A solution that tether technology offers is the use of nonrigid physical connections. Flexible cables can connect the individual spacecraft in an array, and as long as there is tension on the cables the distances between them can be kept constant to a high degree of accuracy (although the stability of the arrangement maybe an issue). A simple array could consist of only two tether-connected space telescopes, but there are basically no limits to the number of spacecraft that can be involved. Three-dimensional tether constellations are also possible, for example a pyramid or cube formation. Space telescopes can be packed close together during launch, and then spread out into space while deploying tethers between themselves. This principle has already been applied to some simple and experimental constellations developed by the Aerospace Corporation, involving their Picosats and MEPSI (Micro-Electro-mechanical Systems-based PicoSat

Inspector) satellites. Using tethers instead of propulsive systems simplifies stationkeeping and does not cost any propellant. Moreover, conductive tethers could be used to transfer data and electrical power from one satellite to another.

Making the constellation spin results in centrifugal forces that keep the spacecraft at the required distance from one another, while maintaining the necessary tension in the tethers. However, many astronomical interfero-metry applications require that the telescope arrays not spin but rather remain motionless throughout an observation period. Physicist Young Bae has proposed a novel system that relies on lasers and tethers to achieve nanometer distance accuracies in spacecraft constellations spread out over several kilometers. Light being reflected by a mirror results in a minute but measurable amount of thrust (the principle behind the concept of solar sailing), so laser light can be used to generate minute pushing forces. Bae's idea involves laser beams that are reflected back and forth between pairs of spacecraft within a formation. The resulting outward push is balanced by the inward pull of the tension in the tethers linking the satellites. The same laser beams can also be used to very accurately measure the distance between the satellites according to the method of laser ranging; if we measure how long it takes the light to reach another spacecraft and reflect back, and we know the speed of light, then we can determine how far away the other spacecraft is.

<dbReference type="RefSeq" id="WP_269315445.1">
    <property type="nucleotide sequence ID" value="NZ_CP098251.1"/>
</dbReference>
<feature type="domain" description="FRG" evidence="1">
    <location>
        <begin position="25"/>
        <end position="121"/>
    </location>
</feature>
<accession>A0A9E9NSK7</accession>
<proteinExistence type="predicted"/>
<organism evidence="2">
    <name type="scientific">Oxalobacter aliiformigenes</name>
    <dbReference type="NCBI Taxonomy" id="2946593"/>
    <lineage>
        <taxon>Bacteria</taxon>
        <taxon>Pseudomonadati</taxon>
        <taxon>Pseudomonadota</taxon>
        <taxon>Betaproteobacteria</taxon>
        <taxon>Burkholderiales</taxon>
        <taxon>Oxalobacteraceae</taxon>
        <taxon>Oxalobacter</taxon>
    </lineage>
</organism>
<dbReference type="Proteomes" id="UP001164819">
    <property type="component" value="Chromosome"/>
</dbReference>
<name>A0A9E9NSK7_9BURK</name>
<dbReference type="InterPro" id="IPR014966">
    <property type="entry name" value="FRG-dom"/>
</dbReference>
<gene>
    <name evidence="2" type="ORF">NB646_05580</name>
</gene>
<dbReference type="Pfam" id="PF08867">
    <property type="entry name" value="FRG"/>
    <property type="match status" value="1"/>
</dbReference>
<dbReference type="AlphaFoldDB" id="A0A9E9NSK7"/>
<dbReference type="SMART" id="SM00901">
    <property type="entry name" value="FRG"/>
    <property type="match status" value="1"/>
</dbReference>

Any tether has some inherent tension or "springiness," which will try to pull spacecraft together if not compensated for by centrifugal force or laser light propulsion. Varying the intensity of the laser beams, and thus the light thrust, makes it possible to actively maintain the desired distance by balancing the tether tension and the outward push of the lasers. This should enable even more precise formation flying than with tethers alone.

NASA is interested in the idea, and its (recently closed) Institute for Advanced Concepts funded the first stage of Bae's laser-tether project. However, there are also other possibilities, such as the use of electromagnets to make individual spacecraft attract or repel each other to control their relative position within a formation.

Nevertheless, we have already seen that the deployment of tethers in space can be very tricky. In addition, vibrations in the cables and pendulum motions of the connected spacecraft could cause disturbances in the measurements, potentially making it impossible to reach the extreme accuracies needed for many planned interferometry missions. No space agency will be willing to develop and launch a full-fledged, billion-dollar, tether-based space interferometer system without a thorough proof of the tether formation flying concept.